ECUSA's BCP "memorialized"

Pardon me if this was already discussed somewhere- I couldn't find it in a search- but I wanted to see if anyone here, particularly US Episcopalians, had any thoughts on the decision last summer to "memorialize" the 1979 BCP. I've read some blog posts parsing this odd resolution; many interpret it as meaning the BCP will be perpetually authorized but alternate materials will be made available. Others though seem to find the language quite ambiguous. Thoughts?

Comments

  • Nick TamenNick Tamen Shipmate
    There’s a very little bit of discussion about it in the thread “TEC: Theological liberals who are wedded to the 1979 BCP,” starting here. But not much. I look forward to the thoughts of TECers.
  • SirPalomidesSirPalomides Shipmate
    Thanks, Nick. As someone possibly joining ECUSA, the idea that the BCP might be overhauled in the near future makes me nervous. Not that the 1979 BCP is by any stretch perfect, but I have 0 confidence that those tasked with revision would do anything except make it a whole lot worse.

    I'm not sure if I could be classed as "theologially liberal"- I am in an odd position of being socially left-wing and also supporting women's ordination, LGBT inclusion, etc. but being firmly committed to the faith of the creeds and reasonably traditional liturgy.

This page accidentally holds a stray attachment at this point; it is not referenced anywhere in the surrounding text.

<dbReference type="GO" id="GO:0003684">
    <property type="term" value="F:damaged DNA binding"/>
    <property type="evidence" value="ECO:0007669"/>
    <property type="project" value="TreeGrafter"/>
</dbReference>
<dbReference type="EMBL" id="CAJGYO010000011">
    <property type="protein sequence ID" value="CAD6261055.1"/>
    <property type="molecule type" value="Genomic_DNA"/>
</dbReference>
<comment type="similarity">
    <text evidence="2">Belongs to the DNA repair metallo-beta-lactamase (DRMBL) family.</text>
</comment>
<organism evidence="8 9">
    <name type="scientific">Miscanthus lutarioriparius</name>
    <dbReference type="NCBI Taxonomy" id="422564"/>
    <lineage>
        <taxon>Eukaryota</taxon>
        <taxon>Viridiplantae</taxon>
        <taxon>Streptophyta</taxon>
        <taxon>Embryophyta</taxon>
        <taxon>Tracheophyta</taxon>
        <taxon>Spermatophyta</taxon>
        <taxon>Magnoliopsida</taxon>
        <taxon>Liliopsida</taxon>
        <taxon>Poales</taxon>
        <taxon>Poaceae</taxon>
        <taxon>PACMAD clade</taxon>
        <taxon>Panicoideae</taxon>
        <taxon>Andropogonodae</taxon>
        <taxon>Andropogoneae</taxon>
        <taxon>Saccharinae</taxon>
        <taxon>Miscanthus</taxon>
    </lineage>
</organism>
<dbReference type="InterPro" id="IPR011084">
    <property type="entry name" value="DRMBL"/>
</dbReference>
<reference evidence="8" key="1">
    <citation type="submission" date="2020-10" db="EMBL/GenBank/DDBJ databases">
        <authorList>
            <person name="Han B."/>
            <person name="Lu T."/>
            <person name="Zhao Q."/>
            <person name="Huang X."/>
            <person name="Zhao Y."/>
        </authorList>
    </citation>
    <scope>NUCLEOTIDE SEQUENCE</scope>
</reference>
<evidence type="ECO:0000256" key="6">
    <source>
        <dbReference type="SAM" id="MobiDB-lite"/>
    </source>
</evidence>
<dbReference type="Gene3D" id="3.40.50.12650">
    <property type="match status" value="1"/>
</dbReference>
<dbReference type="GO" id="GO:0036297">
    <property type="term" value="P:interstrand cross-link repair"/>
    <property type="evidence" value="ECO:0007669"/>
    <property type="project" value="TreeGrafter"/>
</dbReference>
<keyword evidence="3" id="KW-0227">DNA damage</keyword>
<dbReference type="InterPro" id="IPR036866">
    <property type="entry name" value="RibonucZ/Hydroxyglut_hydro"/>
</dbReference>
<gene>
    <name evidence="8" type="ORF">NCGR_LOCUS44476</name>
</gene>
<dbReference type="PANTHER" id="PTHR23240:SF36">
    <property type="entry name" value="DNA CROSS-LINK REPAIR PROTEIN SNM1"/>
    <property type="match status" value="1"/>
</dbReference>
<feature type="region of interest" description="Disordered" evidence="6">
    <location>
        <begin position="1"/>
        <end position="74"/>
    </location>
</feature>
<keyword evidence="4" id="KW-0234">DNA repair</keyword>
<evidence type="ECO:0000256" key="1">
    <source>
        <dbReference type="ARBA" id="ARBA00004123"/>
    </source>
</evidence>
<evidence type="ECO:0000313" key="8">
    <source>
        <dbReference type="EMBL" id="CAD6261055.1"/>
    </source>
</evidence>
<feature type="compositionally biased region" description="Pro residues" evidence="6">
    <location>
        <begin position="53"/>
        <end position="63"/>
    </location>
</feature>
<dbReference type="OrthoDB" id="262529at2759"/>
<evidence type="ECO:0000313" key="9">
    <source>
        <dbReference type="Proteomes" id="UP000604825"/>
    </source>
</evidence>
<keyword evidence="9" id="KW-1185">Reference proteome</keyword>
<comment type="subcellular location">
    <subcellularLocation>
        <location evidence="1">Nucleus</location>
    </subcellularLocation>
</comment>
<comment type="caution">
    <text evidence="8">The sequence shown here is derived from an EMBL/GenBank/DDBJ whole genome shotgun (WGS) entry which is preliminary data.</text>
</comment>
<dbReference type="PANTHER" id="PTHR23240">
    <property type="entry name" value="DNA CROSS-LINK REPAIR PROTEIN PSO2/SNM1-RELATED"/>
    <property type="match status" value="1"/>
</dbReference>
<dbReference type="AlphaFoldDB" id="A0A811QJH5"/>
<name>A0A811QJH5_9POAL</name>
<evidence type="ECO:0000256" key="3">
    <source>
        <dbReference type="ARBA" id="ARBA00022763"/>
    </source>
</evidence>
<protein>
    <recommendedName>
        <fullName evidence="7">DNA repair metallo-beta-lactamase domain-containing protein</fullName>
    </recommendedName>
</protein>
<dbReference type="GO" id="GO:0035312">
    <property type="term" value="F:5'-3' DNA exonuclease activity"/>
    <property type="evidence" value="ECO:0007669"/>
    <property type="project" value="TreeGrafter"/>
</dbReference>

• I'm not sure if I could be classed as "theologially liberal"- I am in an odd position of being socially left-wing and also supporting women's ordination, LGBT inclusion, etc. but being firmly committed to the faith of the creeds and reasonably traditional liturgy.

    That's not odd in my book. In fact that's where I am too.
  • ClimacusClimacus Shipmate
    Not in ECUSA, but me three. I wonder what an Ecclesiantics Venn diagram of social liberal/conservative and theology liberal/conservative would look like!

    Thanks Nick for that link; I missed that thread.

    I went off googling about "memorialized" and found a wealth of blogs, many of them deliciously snarky^; this one, from someone who attended, even says:
    What does "memorialize" mean? The bishops themselves didn't know what this meant. Let's repeat that. The bishops themselves could not agree on what this verb meant. One bishop stated that this verb authorized the use of the 1979 Prayer Book in perpetuity for use. Another bishop said he understood it to mean the exact opposite, that to "memorialize" meant "to remember" and would consign it to the church's memory and its past.
    This is only one person's view (and he is a rector), and they are not afraid to state their views, but it was interesting to me. Like the comments above, it does seem an interesting term.

    ^ Lent is over; it's surely fine to revel in a bit of snark?
  • OblatusOblatus Shipmate
    Seems that when our General Convention (USA) can't figure out what "memorialize" means but is trying to do that, it's time to look at other provinces (C of E?) and find out whether they've taken a similar step and what it was called and how it worked, if it's worth doing.

    I see that with local governments all the time: going round the mulberry bush many times about some perplexing issue that's already been dealt with elsewhere.